Low-macroscopic-field electron emission from carbon films and other electrically nanostructured heterogeneous materials: hypotheses about emission mechanism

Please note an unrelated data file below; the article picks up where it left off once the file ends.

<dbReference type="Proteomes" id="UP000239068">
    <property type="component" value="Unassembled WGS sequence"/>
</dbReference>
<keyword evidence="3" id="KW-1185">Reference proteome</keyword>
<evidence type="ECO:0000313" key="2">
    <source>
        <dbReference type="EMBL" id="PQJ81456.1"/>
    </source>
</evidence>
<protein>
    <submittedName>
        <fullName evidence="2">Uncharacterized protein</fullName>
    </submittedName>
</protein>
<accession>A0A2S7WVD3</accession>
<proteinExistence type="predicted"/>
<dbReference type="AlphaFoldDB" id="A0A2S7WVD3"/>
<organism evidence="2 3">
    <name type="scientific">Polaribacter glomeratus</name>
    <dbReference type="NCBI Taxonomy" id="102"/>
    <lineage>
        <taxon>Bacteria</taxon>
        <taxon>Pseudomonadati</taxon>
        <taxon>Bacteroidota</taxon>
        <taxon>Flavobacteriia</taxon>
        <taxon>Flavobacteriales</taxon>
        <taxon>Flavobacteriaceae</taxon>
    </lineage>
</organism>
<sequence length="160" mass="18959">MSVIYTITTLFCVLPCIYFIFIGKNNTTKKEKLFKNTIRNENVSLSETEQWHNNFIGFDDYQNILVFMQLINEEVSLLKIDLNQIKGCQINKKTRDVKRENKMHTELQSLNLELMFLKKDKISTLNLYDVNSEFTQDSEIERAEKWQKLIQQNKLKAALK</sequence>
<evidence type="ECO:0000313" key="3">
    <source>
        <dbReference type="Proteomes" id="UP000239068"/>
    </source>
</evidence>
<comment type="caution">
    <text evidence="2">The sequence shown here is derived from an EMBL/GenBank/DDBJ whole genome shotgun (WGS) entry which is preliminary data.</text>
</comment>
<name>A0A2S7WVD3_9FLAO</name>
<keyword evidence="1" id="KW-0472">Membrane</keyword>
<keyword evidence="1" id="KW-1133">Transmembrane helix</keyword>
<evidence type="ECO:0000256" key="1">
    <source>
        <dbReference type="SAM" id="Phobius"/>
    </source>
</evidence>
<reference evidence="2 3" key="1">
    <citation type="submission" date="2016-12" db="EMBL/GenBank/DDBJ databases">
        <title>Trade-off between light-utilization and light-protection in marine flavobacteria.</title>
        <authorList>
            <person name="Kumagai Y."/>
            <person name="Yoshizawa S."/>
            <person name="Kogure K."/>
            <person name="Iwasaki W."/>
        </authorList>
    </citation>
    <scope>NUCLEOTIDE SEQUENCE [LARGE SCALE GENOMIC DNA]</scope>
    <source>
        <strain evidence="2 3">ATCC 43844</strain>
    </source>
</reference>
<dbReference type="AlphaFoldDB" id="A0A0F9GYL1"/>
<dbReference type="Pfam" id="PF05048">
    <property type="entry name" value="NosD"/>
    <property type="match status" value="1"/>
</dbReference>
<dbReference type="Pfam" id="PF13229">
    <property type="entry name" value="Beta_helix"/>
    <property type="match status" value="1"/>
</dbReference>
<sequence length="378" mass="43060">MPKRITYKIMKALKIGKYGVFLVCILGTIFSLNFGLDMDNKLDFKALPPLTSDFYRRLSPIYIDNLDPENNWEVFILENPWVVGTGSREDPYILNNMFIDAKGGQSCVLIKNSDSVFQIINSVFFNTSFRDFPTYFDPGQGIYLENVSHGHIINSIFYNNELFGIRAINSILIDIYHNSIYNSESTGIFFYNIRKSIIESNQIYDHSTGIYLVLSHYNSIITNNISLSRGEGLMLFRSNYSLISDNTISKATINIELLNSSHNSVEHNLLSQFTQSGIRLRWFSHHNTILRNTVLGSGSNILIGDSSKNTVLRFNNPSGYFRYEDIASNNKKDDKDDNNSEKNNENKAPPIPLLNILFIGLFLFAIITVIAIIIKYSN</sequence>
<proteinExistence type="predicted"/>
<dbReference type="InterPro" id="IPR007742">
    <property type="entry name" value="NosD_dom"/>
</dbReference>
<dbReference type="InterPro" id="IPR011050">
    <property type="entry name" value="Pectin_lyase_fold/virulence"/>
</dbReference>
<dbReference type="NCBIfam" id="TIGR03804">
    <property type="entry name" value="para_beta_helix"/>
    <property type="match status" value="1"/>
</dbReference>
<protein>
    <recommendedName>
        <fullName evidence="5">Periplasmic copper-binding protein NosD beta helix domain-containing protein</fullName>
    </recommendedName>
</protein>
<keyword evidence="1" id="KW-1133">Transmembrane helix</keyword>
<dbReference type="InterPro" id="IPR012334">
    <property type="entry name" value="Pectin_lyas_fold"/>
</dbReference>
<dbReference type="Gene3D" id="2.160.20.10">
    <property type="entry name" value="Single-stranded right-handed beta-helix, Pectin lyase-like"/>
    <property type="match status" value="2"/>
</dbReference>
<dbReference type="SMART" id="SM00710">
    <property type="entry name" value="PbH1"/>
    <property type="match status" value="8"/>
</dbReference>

Thin flat dielectric films can be low-macroscopic-field (LMF) electron emitters, able to generate electrons when subject to a macroscopic electric field in the range 1-50 V μm -1. This phenomenon is a known cause of pre-breakdown currents in high-voltage vacuum breakdown, and is now the basis of a broad-area electron-source technology, using carbon-based thin films and other materials. The phenomenon occurs because the dielectric film is, or becomes, an electrically nanostructured heterogeneous (ENH) material, with quasi-filamentary conducting channels between its surfaces. These channels connect to emitting features near or on the film/vacuum surface, or act as electron emitters themselves. The film may contain conducting or semiconducting particles that assist with conductivity and/or act as emitting features. Several forms of thin-film LMF emitter exist: in each case the situation geometry ensures that sufficient field enhancement occurs at the 'tip' of the emitting feature for the emission process to be some form of tunnelling field electron emission (probably 'cold' in some cases, 'hot' in others). This paper explores aspects of the theory of thin-film LMF emission, starting from the need to understand the behaviour of emitters based on amorphous carbon films. A summary review, with extensive references, is given of relevant past work outside the immediate 'carbon field emission' context. Relevant aspects of semiconductor field emission theory are noted. Comment is made on the original experiments on diamond field emission, and on theoretical misconceptions in the carbon field emission literature. Analysis of carbon-film emitter behaviour suggests that emission must primarily be due to geometrical field enhancement, that in at least some cases arises from conducting nanostructure inside the film. In one case, published film characteristics can be used to show that sufficient field enhancement should be available. Some problems with an 'internal field enhancement' hypothesis are considered and disposed of. Difficulties with Latham's theory of field-induced emission from ENH materials are pointed out: a new theory, largely qualitative at this stage, can explain longstanding problems: this assumes that dielectric films must be treated as 'hopping conductors' not semiconductors. Electron emission takes place via localised surface states: transition to a channel-limited current regime takes place when the surface states no longer have high enough occupation probability to screen the external field, and is accompanied by anomalous band bending at the channel tip. Mathematical theories of band bending and field emission for hopping conductors are required. Some consequences for the design of LMF emitters are noted.